Week 4 Teaneck: Should One Resign in a hopeless position?
Ignoring the fact that as Correspondence chess champion Grigory Sanakoev once noted “there are no hopeless positions only inferior ones which can be saved.”
The lesson that proves the truth behind this statement was taught early on Monday during week 4 when camper Asher Brenner asked the important question, “should you resign if you have one pawn and a king against the opponent’s whole army?”
Undoubtedly, the answer being a resounding “Never!” confused the already traumatized boy (though Asher’s trauma was physical not as implied psychological since he injured his foot before he came to camp and was wearing a leg cast the whole week) all the way up until his tournament game on Wednesday.
In it Asher experienced almost exactly the position he had described two days earlier.
Asher’s king was in a mating net one move away from checkmate and he had but three pawns and a bishop to his opponents rook, pawns, and knight. As instructed Asher continued to play until the bitter end and despite the obvious win his opponent simply didn’t see the mate for the next four moves and took two of the pawns allowing Asher to immobilize the last one and offer a bishop sacrifice (which didn’t need to be accepted as his opponent Jesse Welfer who ended up claiming first place anyway had the checkmate if he could only see it) which was taken for the stalemate.
This anecdote proves once again Sanakoev’s sentiment and the idea that in chess 99 times out of hundred your opponent can win a won position but you should play on in case it’s the one time he will simply not see.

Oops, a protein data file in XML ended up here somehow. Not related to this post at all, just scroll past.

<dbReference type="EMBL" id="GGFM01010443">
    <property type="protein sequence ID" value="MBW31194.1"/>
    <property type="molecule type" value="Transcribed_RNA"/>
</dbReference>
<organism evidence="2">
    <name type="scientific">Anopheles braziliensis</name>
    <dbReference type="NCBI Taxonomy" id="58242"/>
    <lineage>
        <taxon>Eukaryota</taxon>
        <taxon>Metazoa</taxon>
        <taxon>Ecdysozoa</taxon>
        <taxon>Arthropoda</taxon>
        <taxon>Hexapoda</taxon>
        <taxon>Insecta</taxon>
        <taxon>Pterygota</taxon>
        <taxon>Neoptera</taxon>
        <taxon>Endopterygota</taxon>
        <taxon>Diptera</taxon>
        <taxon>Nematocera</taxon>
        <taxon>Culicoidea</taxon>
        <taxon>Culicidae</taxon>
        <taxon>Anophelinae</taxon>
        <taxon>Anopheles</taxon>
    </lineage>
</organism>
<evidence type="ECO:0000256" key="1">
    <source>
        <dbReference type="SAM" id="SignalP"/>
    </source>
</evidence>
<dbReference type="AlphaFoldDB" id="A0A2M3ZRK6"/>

The concept is simple: DON’T. EVER. QUIT!
Aside from this all important chess/life lesson we had an interesting poem contest that was won by Isak Dubrow who wrote a wonderful ode to the “Knight.”
(The poem is:
My favorite piece is the knight
Because it knows how to fight
Although it can jump over pawns
It cannot mow tall green lawns
It’s a chess piece that really works
Since it can do checks and forks!
No chess piece can beat the horse,
Making two knights an unstoppable force!)
On Friday, we also had an interesting (and unsurprisingly quite disgusting) circle topic as the kids were tasked with naming a “Teenage Mutant Ninja Turtle” -esque pizza flavor. I hope everyone can imagine the absolutely nauseating things your children came up with (in the cartoon Michelangelo the orange nunchuk swinging turtle always named weird pizza flavors he enjoyed consuming which is how this idea came about) which in at least the positive sense made everyone use their imaginations.
All the kids won at least one prize and everyone had fun so check out the results sheet and if you are coming next week get ready to come up with words for the “Trololololo” song that was originally performed by Eduard Khil and which has become a kid favorite even in our camp.